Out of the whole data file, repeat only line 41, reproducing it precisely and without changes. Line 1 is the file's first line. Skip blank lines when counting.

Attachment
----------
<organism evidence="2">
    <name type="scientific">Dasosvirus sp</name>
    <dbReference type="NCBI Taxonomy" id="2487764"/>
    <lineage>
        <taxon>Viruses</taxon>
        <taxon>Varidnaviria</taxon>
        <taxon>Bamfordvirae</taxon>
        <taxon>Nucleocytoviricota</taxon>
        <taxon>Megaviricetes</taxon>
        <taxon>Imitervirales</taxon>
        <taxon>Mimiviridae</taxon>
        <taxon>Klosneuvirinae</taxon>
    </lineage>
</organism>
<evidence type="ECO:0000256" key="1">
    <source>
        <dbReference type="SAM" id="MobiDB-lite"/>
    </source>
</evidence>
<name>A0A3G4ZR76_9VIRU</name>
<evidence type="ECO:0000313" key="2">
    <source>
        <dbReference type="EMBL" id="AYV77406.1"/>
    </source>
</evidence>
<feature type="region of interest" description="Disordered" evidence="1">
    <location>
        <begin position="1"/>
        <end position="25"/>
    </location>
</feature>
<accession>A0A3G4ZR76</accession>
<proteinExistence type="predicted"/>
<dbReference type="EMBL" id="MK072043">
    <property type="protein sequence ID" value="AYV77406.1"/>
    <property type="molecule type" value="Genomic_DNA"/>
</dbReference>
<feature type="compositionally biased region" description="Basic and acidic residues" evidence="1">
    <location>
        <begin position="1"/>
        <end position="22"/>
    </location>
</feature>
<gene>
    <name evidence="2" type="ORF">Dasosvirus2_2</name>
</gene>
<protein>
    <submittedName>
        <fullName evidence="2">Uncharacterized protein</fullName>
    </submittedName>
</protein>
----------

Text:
        <end position="22"/>